WEST MICHIGAN, Mich. - A mother in Muskegon is working to tell neighbors about the dangers of paint containing lead. She has taken her concerns to Lansing and offers monthly meetings in Muskegon to anyone wanting to learn more about the impact lead paint has, especially on young children.

Katey Gunderson says her 19-year-old son Brandon's health problems can be traced back to a Grand Rapids home with lead paint. It caused cognitive development delays. Those development delays still have a big impact her son's life everyday.

Gunderson says she had to do something to tell others about what happened to Brandon. So she started the West Michigan Lead-Free Families support group. The group meets monthly in the basement of Muskegon's Hackley Public Library. It's an open group and all community members are welcome to attend.

"I just want to offer my experience as a parent," Gunderson said. "The road can be rough."

The support group has the backing of Muskegon County's Health Department.

"Anyone who has any interest in lead issue would be welcome to attend," said Jon DeMol, Muskegon County Health Department Health Educator.

But both activists were surrounded by empty chairs at April's meeting. It's a reminder to Gunderson and DeMol there's more work to be done to warn their community about the dangers of lead paint.

"Many people just don't realize the scope of the problem," DeMol said. "It's a big problem."

DeMol believes a large number of older homes in Muskegon and Muskegon County still have some lead-based paint in them.

After decades, that paint is most likely flaking and breaking down into dangerous dust. DeMol worries about the impact that dust can have on residents and especially the county's youth.

"Little kids put their hands in their mouths," DeMol said. "They are closer to ground level and the exposure risk is higher."

"No amount of lead is safe in anybody," Gunderson added.

She removed the lead paint from her historic home in Grand Rapids soon after it was discovered, but the damage to her son had been done.

"It wasn't like he was eating paint chips," Gunderson said. "But the dust was on his fingers going in his mouth."

Gunderson moved from Grand Rapids to Muskegon and had a second encounter with lead paint.

"I guess I just didn't think it would be in our next home," Gunderson said.

Grant money was available at the time to help Gunderson remove the lead paint from her Muskegon home. At this time, state and federal grants to remove lead paint from Muskegon County homes have all been depleted.

It's why Gunderson was in Lansing recently asking lawmakers to offer more grant money to local communities to resume the work of removing lead paint.

"It's crucial," Gunderson said. "We need that money to help get the lead out of our city, it needs to be cleaned up, no exposure would be wonderful."

City staff in Muskegon are applying for a new state grant to remove lead paint from homes where children are living, but the city won't know if it will be awarded any funds until October.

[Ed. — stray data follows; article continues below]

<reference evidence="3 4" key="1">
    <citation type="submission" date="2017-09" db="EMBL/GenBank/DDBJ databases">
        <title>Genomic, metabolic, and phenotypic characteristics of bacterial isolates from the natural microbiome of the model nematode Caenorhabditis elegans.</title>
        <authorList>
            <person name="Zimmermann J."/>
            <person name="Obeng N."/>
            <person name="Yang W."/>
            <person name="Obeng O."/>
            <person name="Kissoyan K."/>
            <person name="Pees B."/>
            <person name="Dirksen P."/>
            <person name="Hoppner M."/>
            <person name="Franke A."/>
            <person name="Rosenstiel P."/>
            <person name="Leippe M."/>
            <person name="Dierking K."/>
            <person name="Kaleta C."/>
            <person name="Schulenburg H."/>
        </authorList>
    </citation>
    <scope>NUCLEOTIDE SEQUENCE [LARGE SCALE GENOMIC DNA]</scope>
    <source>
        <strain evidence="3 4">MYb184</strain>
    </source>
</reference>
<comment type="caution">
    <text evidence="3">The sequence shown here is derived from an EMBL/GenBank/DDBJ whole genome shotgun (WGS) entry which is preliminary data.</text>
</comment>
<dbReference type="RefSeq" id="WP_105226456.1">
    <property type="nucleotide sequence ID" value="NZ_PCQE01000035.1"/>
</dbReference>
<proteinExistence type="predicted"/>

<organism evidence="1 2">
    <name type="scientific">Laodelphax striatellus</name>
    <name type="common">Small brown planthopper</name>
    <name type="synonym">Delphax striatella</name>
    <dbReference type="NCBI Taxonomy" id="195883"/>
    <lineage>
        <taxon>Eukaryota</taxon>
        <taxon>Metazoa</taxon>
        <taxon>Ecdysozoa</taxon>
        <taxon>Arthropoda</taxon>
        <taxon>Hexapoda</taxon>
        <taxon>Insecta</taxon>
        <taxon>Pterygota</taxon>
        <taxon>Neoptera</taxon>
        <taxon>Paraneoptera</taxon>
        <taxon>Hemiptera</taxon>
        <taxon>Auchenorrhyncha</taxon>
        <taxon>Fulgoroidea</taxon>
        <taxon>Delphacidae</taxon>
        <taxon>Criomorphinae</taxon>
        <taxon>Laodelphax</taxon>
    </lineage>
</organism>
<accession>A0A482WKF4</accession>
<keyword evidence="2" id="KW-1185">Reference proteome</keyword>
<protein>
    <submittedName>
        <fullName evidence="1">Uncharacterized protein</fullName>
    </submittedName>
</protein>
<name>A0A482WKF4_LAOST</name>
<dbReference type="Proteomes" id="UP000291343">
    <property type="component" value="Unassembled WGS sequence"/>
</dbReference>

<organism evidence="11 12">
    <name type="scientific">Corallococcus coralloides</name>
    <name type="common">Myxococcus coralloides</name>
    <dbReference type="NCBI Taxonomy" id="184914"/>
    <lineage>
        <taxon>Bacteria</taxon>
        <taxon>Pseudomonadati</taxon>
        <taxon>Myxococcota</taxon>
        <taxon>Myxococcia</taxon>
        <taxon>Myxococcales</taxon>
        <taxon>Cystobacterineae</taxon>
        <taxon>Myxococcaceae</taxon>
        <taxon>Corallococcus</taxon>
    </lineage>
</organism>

Gunderson extends an open invitation to the West Michigan Lead-Free Families group to any community members wanting to learn more about lead.

The group meets next Thursday, May 17, from 1 to 2 p.m.

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Elevated lead blood levels in Ottawa County

In Ottawa County, lead paint is one of the most common causes of elevated blood levels. That was used on homes prior to 1978 but even as the years progressed, the paint remained on a lot of the homes. That paint chipped and could be eaten by kids.

In Holland, city officials say a majority of the houses were built before 1960, most of them standing in the 49423 zip code, which is central Holland.

By the numbers, between 2014-2016 in Ottawa County, 49423 had the largest number of children under the age of 6 with elevated blood lead levels.

Zip code: 49423

  • 2014: 729 tested, 37 diagnosed
  • 2015: 655 tested, 24 diagnosed
  • 2016: 731 tested, 26 diagnosed

Overall Ottawa County had low lead numbers. In 2016, of the roughly 3,000 kids under the age of six they tested, only 57 had high levels of lead.

That's about 1.9 percent of the kids tested.

Elevated lead blood levels in Kent County

Kent County was the fourth worst county in Michigan for percentage of children with elevated blood levels in 2016, according to a report released Monday by the Michigan Department of Health and Human Services.

Of more than 240,000 housing units in Kent County, around one-third of them are at risk for lead paint hazards, said Doug Stek, Grand Rapids housing rehabilitation supervisor in a county lead task force report.


  • Childhood lead poisoning dropped by more than 90 percent since 2001
  • But the percentage of children with elevated blood lead levels started rising again in 2014
  • In 2016, the county tested the blood of 9,984 children – 617, or 6.2 percent, came back with elevated lead levels
  • Two-thirds of Kent County’s lead poisoned children came from three Grand Rapids zip codes: 49503, 49507 and 49507
  • Zip code 49507 had the most lead-poisoned children of any zip code in Michigan

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